Say the Jets start with the ball and open with a 10-play, 60-yard drive that eats up eight minutes and ends in a field goal. On the Eagles ensuing possession, the team goes three-and-out and punts the ball away. With 30 seconds in between plays, after two minutes, the Eagles defense is back on the field. Another eight-to-10-play drive, another six-to-eight minutes of offensive time of possession, another quick stop by the Jets defense on the Eagles next drive? You’ll be hard-pressed to find an Eagles defender who won't have his hands on his hips.

Two- or three-yard runs become five- or six-yard runs. Ten-to-15-yard passes become, well, the Eagles found that out last week.

Against the Dallas Cowboys in Week 2, Eagles cornerback Byron Maxwell admitted to getting “tired” on the field, and credited that was one of the reasons he let up a 42-yard touchdown from Cowboys quarterback Brandon Weeden to receiver Terrance Williams.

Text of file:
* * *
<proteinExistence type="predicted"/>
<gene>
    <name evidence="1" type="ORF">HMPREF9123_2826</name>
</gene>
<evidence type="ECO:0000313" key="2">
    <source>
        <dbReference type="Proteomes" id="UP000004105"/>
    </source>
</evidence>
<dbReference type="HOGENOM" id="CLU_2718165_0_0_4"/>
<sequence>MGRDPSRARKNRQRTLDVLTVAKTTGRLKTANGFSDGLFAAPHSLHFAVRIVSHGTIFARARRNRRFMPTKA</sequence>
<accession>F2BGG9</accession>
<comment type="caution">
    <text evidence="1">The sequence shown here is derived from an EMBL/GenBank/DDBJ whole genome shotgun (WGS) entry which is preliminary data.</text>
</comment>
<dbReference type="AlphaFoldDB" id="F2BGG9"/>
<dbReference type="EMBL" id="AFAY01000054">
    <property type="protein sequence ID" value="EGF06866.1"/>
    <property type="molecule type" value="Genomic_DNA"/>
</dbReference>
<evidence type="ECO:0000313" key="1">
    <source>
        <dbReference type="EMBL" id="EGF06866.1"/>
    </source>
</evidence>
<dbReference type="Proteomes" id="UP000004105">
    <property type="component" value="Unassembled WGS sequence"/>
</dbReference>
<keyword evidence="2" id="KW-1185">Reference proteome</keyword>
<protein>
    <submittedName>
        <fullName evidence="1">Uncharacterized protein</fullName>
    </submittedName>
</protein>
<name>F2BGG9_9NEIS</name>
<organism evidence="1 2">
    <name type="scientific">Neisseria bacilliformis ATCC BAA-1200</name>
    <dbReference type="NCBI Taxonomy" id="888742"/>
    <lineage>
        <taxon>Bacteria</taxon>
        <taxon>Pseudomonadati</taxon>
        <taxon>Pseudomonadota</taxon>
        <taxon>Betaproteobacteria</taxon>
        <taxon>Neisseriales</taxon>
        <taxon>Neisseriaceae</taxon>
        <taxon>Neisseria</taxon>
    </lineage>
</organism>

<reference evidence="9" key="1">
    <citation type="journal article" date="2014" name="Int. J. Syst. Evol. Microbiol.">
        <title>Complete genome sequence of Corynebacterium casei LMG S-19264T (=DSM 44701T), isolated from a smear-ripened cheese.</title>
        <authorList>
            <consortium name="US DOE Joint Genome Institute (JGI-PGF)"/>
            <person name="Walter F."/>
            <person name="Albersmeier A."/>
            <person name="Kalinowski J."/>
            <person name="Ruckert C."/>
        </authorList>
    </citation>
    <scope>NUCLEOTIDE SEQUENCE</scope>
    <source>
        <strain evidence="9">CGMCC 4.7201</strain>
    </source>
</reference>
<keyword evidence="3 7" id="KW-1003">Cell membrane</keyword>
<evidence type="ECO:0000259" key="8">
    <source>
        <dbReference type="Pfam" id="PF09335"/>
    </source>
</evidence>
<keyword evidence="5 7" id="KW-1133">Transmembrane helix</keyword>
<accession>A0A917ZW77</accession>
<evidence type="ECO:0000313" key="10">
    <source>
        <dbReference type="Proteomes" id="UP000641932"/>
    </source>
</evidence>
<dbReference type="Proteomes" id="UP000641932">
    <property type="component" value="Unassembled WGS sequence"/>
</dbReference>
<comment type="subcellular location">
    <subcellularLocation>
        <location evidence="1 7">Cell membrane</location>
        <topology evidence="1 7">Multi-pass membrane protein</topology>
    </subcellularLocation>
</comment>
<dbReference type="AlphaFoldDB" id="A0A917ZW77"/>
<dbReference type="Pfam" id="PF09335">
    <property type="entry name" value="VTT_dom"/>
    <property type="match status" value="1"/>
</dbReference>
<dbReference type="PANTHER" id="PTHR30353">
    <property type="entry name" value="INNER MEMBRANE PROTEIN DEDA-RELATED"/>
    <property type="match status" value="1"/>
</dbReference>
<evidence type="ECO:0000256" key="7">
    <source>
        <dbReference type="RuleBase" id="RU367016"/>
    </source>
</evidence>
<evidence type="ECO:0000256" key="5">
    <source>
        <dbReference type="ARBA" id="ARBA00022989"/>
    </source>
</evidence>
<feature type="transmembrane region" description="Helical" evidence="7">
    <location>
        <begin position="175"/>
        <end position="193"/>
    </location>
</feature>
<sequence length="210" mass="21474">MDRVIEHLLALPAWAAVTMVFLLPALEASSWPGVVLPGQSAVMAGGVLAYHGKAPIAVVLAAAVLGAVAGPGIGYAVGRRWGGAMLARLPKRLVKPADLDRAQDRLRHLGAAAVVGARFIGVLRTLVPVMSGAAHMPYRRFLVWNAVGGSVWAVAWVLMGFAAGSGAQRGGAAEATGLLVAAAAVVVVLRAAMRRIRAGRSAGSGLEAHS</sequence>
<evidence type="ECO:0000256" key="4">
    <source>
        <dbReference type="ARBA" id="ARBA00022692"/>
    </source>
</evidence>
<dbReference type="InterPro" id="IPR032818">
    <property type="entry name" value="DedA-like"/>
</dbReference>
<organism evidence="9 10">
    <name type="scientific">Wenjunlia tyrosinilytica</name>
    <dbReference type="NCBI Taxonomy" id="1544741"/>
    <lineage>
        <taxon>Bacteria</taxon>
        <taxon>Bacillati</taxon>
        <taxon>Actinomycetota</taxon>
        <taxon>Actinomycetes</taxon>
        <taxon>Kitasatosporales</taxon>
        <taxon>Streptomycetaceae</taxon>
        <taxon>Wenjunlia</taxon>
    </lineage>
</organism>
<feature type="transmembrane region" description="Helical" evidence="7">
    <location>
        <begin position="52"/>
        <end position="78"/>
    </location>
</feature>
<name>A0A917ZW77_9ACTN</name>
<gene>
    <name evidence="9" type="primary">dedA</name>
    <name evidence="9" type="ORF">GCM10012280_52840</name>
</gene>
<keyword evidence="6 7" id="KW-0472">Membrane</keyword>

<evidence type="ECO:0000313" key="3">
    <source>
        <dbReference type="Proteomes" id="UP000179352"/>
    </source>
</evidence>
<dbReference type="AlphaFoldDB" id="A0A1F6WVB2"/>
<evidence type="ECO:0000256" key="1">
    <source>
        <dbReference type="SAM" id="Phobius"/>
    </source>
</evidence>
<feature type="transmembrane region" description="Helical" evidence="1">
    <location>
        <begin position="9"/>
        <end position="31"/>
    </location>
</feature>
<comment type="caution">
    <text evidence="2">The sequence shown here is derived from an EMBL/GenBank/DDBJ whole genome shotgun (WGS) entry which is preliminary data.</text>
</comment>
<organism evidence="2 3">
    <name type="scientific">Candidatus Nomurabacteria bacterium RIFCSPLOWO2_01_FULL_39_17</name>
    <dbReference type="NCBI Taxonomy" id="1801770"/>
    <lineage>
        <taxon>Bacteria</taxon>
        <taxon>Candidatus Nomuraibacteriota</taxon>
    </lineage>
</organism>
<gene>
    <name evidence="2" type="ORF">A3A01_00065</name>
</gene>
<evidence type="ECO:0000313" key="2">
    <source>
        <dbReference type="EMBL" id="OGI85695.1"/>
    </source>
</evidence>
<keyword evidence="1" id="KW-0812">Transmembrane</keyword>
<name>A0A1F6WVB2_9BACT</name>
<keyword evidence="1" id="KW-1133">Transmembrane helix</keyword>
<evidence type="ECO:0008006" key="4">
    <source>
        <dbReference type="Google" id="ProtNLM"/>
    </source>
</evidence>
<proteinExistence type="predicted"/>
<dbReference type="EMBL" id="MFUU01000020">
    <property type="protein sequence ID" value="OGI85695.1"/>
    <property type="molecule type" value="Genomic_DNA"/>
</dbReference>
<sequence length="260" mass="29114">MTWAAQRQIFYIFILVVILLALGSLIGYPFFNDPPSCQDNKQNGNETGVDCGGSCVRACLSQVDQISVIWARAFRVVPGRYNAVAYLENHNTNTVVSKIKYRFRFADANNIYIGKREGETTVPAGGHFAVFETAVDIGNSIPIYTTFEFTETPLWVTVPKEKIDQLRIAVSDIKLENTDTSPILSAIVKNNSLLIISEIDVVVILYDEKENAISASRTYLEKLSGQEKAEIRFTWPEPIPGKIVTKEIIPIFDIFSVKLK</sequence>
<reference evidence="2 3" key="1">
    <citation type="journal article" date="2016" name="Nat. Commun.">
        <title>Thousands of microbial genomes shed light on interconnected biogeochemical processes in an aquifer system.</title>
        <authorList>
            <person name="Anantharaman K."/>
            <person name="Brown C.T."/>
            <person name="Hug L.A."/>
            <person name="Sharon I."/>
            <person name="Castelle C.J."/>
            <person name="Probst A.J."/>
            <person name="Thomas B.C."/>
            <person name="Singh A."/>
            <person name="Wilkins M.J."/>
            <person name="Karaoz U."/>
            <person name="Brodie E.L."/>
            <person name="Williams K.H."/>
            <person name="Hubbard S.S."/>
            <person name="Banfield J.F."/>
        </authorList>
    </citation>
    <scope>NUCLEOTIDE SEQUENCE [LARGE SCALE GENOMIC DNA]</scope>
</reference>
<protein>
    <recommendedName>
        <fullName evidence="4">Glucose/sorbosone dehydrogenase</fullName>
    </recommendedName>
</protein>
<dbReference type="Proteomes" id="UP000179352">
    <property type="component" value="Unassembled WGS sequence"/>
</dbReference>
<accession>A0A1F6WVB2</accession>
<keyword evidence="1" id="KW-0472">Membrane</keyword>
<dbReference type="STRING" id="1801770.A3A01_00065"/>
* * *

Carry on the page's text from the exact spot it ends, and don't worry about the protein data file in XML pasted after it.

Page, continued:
“You’re a human being,” Maxwell told reporters after the game. “You get tired as the game goes on. That’s how it goes.”

Even if the Eagles manage a touchdown or two, the team is still looking at drives of four or five minutes at the most. The best thing the Jets can do on offense? Use that to their advantage. If the Eagles wanna race up and down the field and put their defense back on out there, let them. Because by the fourth quarter, that takes its toll.

But if the Jets decide to get into a shootout? They won’t stand a chance. That’s what Kelly’s bunch wants to have happen. It’s up to the Jets to not let it.

On Defense:

The Eagles, and Kelly specifically, have made headlines over the course of the last two years with the personnel decisions the third-year coach has made. Preaching system, system, system, Kelly has traded and let go of players that don’t fit his scheme, no matter their talent level.

Gone is running back LeSean McCoy, quarterback Nick Foles, receivers DeSean Jackson and Jeremy Maclin, offensive lineman Evan Mathis and much more. Replacing them? Kelly’s Bunch. A group he ensured Eagles ownership he could win with.

The issue? The Eagles aren’t getting victories.

Their receivers can’t create separation:

Their running backs aren’t making people miss

Their offensive line, well, they’re not blocking.